intro.png

theory.png

apps.png

download.png

faq.png

links.png

CPSP is a signal analysis and signal visualization tool for sound, vibration or any other similar signal. CPSP stands for Continuity Preserving Signal Processing. Key property of CPSP is the use of a signal processing device that, like our ears, allows an optimal representation of all continuous developments in sounds. The preservation of this continuity is a key property of our hearing because it is used to track the development of sound sources. Well known signal processing techniques such as the Fast Fourier Transform or the Discrete Wavelet Transform do not preserve continuity well enough to approach the human performance. So the principles of CPSP are in auditory modeling and perception research, but although CPSP uses a very efficient numerical model of the human inner ear, it is in the first place a tool for signal processing, that might be used as a model of the human hearing system.

Signal analysis is all about deriving correct conclusions from a signal. In many interesting situations the signal originates from a number of physical processes. In these cases it might not be trivial to separate the signal into evidence about each of the processes. This is especially true if all or some or the processes are unknown. Our auditory system is the best known analysis system for arbitrary, and possibly even unknown, sounds. Somehow we are seldom confronted with a situation in which we mix up information of multiple sound sources and, as a consequence, reach a completely wrong conclusion. Of course our auditory system can rely on many years of experience, but an essential part is the underlying signal analysis. CPSP approaches the human signal analysis in a way that is suitable for general signal analysis purposes.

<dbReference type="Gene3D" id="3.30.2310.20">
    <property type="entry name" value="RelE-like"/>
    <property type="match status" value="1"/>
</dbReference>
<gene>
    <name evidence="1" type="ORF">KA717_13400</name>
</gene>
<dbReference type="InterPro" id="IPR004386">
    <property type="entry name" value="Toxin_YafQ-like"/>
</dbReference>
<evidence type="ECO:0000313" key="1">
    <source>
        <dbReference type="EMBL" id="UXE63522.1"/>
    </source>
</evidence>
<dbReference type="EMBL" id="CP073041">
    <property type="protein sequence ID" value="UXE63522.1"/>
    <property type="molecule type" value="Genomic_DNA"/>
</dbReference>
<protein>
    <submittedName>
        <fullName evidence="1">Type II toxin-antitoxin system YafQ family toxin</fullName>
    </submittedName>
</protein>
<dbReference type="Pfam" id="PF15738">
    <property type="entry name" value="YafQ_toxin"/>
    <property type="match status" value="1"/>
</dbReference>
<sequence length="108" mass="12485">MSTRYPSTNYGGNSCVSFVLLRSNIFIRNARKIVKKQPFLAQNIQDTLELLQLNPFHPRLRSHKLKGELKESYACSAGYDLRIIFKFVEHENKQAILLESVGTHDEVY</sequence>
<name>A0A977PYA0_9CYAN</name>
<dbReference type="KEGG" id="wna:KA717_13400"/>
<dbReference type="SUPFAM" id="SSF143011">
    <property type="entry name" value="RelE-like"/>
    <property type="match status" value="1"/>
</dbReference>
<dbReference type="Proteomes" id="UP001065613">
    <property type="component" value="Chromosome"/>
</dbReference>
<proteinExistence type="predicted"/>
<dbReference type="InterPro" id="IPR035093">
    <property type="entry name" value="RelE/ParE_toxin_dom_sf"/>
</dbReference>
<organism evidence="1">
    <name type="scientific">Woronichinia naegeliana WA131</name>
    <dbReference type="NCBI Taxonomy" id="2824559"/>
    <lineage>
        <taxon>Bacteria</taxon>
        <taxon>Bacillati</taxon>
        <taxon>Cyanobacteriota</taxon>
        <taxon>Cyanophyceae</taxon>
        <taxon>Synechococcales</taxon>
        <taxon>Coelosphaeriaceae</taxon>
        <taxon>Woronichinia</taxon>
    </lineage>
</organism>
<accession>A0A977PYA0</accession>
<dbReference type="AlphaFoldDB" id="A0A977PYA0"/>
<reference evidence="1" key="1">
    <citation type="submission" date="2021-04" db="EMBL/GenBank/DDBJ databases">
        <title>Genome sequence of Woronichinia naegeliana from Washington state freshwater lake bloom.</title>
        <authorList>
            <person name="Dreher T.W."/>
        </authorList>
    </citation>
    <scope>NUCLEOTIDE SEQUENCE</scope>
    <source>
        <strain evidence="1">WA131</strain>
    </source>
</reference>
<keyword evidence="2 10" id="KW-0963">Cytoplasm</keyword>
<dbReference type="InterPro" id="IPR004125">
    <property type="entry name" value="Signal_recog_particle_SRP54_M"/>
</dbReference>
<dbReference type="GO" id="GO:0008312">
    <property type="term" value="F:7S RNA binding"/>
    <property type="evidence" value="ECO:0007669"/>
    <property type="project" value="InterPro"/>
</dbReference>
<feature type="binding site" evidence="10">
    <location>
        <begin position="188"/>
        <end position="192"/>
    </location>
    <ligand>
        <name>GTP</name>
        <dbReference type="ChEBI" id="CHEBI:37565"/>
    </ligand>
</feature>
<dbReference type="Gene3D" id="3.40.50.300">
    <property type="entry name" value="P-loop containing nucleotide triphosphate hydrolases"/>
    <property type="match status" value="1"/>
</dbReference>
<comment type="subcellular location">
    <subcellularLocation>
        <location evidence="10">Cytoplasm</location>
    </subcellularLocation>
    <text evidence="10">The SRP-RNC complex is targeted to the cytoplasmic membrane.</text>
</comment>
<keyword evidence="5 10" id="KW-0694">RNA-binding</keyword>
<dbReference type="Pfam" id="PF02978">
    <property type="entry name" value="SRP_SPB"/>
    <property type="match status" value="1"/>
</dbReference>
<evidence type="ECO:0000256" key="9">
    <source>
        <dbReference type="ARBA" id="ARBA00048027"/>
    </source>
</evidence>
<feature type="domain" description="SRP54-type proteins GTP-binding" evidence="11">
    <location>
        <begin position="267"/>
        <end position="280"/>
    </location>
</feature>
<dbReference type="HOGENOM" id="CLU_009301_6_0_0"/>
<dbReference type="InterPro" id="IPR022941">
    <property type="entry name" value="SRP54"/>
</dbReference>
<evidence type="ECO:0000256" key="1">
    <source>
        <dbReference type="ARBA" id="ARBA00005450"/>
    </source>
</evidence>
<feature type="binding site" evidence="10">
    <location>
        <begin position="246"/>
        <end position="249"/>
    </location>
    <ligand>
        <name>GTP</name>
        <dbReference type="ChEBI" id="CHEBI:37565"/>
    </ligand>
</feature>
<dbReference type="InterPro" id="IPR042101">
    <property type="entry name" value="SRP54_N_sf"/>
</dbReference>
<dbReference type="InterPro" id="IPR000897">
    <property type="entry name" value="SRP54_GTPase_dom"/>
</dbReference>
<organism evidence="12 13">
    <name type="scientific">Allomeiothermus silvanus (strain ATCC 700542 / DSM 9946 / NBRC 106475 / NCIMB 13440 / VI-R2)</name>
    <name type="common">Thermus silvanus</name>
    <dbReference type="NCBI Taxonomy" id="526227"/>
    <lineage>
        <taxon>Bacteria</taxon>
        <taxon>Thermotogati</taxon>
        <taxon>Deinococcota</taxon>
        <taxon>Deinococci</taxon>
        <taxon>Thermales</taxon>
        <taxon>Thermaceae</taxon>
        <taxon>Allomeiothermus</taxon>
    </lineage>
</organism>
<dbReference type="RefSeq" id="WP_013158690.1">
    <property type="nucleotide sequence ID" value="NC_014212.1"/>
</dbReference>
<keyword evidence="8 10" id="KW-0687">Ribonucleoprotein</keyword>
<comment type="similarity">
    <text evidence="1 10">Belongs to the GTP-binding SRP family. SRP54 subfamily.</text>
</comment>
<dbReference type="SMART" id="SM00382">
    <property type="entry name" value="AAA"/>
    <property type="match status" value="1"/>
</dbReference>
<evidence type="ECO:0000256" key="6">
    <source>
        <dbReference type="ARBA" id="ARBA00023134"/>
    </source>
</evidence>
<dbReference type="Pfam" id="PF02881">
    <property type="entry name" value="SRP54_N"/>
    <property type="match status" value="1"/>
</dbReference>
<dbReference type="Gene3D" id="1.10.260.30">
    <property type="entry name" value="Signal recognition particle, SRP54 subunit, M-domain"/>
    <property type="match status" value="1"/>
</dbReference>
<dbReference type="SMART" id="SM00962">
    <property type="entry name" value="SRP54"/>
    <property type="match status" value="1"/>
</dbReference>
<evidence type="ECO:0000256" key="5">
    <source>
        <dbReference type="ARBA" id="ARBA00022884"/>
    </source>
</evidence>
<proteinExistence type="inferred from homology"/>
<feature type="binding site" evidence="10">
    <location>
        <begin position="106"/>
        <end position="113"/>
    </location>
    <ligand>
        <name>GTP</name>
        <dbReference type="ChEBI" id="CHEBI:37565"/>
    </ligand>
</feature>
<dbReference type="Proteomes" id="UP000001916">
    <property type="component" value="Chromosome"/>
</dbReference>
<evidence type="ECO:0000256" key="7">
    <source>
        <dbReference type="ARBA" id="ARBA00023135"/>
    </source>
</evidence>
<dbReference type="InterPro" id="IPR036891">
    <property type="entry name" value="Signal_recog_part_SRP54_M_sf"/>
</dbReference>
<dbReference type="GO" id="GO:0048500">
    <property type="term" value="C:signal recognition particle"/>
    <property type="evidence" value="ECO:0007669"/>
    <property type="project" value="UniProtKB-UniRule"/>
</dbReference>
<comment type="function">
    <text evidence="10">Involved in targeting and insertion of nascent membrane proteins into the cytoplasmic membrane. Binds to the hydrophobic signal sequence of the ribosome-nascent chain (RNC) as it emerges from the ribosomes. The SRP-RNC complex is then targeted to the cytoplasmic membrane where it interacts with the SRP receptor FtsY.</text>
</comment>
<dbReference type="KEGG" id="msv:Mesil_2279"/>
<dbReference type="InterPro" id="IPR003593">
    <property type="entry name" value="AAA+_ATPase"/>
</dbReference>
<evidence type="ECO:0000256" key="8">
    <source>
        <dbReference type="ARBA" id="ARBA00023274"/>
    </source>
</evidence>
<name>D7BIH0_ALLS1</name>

It is our experience that many people see an abundance of additional detail that can be very useful, but that can also be intimidating at first. But generally it is fairly easy to couple system knowledge to the visualization.

All theory on this site is also available in a pdf-file.


[2004] Written by Tjeerd Andringa, Maria Niessen, and Maartje Nillesen